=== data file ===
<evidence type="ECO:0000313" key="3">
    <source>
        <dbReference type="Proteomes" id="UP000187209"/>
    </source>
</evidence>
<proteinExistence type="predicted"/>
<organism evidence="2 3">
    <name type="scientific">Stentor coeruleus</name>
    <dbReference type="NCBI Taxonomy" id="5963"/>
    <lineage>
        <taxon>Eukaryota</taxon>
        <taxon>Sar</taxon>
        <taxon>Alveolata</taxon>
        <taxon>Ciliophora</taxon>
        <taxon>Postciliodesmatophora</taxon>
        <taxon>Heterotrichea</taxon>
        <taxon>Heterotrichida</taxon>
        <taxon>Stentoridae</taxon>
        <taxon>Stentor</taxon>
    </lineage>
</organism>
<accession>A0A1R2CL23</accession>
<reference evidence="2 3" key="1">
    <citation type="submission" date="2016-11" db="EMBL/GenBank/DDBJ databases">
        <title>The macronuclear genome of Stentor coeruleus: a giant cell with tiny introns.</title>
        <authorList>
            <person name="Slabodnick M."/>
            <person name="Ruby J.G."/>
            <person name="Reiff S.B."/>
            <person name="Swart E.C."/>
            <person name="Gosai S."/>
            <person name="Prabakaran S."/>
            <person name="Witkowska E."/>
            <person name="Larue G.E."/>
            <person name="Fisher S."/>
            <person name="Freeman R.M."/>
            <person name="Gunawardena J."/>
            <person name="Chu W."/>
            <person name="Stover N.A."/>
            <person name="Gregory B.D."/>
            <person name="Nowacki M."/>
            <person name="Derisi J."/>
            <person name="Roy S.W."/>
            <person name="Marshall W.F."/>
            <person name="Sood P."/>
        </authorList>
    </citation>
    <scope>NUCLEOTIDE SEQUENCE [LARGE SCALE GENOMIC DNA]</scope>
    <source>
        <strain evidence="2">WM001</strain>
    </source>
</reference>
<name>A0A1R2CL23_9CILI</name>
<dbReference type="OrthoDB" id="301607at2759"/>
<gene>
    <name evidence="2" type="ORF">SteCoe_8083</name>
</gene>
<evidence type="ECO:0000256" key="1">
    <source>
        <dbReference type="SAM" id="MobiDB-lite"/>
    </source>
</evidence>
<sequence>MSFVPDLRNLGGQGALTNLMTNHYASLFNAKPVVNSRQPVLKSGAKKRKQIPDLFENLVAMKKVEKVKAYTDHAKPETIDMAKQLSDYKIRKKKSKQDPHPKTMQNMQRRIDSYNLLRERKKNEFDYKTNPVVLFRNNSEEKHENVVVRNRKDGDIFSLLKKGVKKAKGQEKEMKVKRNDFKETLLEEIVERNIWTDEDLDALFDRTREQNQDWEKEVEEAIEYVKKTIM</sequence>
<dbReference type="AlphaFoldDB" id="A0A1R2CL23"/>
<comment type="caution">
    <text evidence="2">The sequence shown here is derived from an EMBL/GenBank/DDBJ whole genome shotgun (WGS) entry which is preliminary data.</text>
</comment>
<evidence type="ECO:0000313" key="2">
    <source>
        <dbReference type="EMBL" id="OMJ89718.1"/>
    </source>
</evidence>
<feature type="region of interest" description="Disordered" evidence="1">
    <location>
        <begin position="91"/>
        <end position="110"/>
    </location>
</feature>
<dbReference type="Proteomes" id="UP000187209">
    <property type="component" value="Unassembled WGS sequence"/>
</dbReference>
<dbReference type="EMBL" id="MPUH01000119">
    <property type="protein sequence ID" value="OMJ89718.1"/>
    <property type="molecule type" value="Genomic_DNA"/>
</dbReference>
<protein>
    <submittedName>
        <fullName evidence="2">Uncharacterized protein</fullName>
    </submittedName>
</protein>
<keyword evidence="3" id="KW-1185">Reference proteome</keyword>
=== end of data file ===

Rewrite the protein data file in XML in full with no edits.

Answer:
<evidence type="ECO:0000313" key="3">
    <source>
        <dbReference type="Proteomes" id="UP000187209"/>
    </source>
</evidence>
<proteinExistence type="predicted"/>
<organism evidence="2 3">
    <name type="scientific">Stentor coeruleus</name>
    <dbReference type="NCBI Taxonomy" id="5963"/>
    <lineage>
        <taxon>Eukaryota</taxon>
        <taxon>Sar</taxon>
        <taxon>Alveolata</taxon>
        <taxon>Ciliophora</taxon>
        <taxon>Postciliodesmatophora</taxon>
        <taxon>Heterotrichea</taxon>
        <taxon>Heterotrichida</taxon>
        <taxon>Stentoridae</taxon>
        <taxon>Stentor</taxon>
    </lineage>
</organism>
<accession>A0A1R2CL23</accession>
<reference evidence="2 3" key="1">
    <citation type="submission" date="2016-11" db="EMBL/GenBank/DDBJ databases">
        <title>The macronuclear genome of Stentor coeruleus: a giant cell with tiny introns.</title>
        <authorList>
            <person name="Slabodnick M."/>
            <person name="Ruby J.G."/>
            <person name="Reiff S.B."/>
            <person name="Swart E.C."/>
            <person name="Gosai S."/>
            <person name="Prabakaran S."/>
            <person name="Witkowska E."/>
            <person name="Larue G.E."/>
            <person name="Fisher S."/>
            <person name="Freeman R.M."/>
            <person name="Gunawardena J."/>
            <person name="Chu W."/>
            <person name="Stover N.A."/>
            <person name="Gregory B.D."/>
            <person name="Nowacki M."/>
            <person name="Derisi J."/>
            <person name="Roy S.W."/>
            <person name="Marshall W.F."/>
            <person name="Sood P."/>
        </authorList>
    </citation>
    <scope>NUCLEOTIDE SEQUENCE [LARGE SCALE GENOMIC DNA]</scope>
    <source>
        <strain evidence="2">WM001</strain>
    </source>
</reference>
<name>A0A1R2CL23_9CILI</name>
<dbReference type="OrthoDB" id="301607at2759"/>
<gene>
    <name evidence="2" type="ORF">SteCoe_8083</name>
</gene>
<evidence type="ECO:0000256" key="1">
    <source>
        <dbReference type="SAM" id="MobiDB-lite"/>
    </source>
</evidence>
<sequence>MSFVPDLRNLGGQGALTNLMTNHYASLFNAKPVVNSRQPVLKSGAKKRKQIPDLFENLVAMKKVEKVKAYTDHAKPETIDMAKQLSDYKIRKKKSKQDPHPKTMQNMQRRIDSYNLLRERKKNEFDYKTNPVVLFRNNSEEKHENVVVRNRKDGDIFSLLKKGVKKAKGQEKEMKVKRNDFKETLLEEIVERNIWTDEDLDALFDRTREQNQDWEKEVEEAIEYVKKTIM</sequence>
<dbReference type="AlphaFoldDB" id="A0A1R2CL23"/>
<comment type="caution">
    <text evidence="2">The sequence shown here is derived from an EMBL/GenBank/DDBJ whole genome shotgun (WGS) entry which is preliminary data.</text>
</comment>
<evidence type="ECO:0000313" key="2">
    <source>
        <dbReference type="EMBL" id="OMJ89718.1"/>
    </source>
</evidence>
<feature type="region of interest" description="Disordered" evidence="1">
    <location>
        <begin position="91"/>
        <end position="110"/>
    </location>
</feature>
<dbReference type="Proteomes" id="UP000187209">
    <property type="component" value="Unassembled WGS sequence"/>
</dbReference>
<dbReference type="EMBL" id="MPUH01000119">
    <property type="protein sequence ID" value="OMJ89718.1"/>
    <property type="molecule type" value="Genomic_DNA"/>
</dbReference>
<protein>
    <submittedName>
        <fullName evidence="2">Uncharacterized protein</fullName>
    </submittedName>
</protein>
<keyword evidence="3" id="KW-1185">Reference proteome</keyword>